• In the process and apparatus shown in figure 1, beer is drawn from a tanl 1, which may be a settling or maturation tank from a batch process, or it may be a buffer tank in a continuous brewing process, by a centrifugal pump 2 to a primary filtration stage comprising a circuit including a circulating positive or centrifugal pump 3, a filter 4 and a cooler 5. The filter includes one or more cross-flow filter modules based on ceramic membrane elements 6, the permeate through which is clarified beer which is drawn.off on a line 7. The retentate is recirculated through the cooler 5.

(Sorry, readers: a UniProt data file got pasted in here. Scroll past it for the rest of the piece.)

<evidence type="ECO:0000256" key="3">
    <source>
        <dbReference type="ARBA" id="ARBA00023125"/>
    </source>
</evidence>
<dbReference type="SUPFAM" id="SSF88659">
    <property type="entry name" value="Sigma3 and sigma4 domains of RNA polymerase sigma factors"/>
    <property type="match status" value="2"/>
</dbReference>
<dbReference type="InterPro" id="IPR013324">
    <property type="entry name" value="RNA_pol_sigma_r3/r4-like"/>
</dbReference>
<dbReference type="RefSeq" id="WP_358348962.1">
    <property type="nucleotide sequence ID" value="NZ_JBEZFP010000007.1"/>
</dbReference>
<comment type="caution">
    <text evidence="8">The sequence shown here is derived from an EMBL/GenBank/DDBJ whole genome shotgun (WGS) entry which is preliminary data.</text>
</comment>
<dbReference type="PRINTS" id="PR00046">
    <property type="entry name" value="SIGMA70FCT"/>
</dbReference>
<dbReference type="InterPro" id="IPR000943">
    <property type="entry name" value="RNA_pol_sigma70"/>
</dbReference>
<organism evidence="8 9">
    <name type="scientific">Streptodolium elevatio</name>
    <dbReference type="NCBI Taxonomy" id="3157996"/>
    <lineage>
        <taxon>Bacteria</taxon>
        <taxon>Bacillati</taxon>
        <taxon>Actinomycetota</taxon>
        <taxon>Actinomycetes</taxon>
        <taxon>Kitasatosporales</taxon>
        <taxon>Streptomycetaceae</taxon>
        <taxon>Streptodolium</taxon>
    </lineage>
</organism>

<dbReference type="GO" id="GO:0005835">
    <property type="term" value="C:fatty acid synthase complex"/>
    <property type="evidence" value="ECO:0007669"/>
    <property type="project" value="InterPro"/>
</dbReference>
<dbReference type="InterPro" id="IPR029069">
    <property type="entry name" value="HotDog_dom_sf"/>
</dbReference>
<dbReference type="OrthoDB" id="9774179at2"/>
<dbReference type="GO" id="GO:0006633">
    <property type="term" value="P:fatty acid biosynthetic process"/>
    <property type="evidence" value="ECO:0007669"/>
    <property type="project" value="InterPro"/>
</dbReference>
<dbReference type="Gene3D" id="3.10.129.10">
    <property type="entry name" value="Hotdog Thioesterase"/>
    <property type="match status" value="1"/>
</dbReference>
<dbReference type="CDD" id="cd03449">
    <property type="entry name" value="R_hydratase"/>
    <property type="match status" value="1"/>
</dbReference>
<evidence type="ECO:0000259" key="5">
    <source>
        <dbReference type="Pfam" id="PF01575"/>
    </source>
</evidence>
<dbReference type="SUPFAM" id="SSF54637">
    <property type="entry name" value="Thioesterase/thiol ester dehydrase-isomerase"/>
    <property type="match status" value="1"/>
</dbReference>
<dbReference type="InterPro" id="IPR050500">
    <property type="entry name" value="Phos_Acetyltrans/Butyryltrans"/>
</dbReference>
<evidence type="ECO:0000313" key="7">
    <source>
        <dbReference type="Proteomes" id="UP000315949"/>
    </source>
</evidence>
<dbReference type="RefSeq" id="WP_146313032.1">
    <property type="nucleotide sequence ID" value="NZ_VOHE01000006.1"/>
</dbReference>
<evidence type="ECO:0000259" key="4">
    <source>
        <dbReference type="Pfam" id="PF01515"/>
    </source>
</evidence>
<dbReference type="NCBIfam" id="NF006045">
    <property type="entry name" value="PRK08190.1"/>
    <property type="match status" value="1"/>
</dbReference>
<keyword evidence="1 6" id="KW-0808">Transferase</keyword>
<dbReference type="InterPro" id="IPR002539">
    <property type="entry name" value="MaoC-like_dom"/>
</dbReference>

• A proportion of the circulating liquid, with its enhanced solids content, comparable with tank bottoms, is drawn off by a positive pump 8, and passed to a secondary filtration stage, again comprising a circuit including a circulating positive pump 9, a filter 11 and a cooler 12. The filter 11 again includes one or more cross-flow filter modules based on ceramic membrane elements 13. The permeate through this filter is clarified beer which is drawn off and passed on to the line 7. The retentate is recirculated through the cooler 12.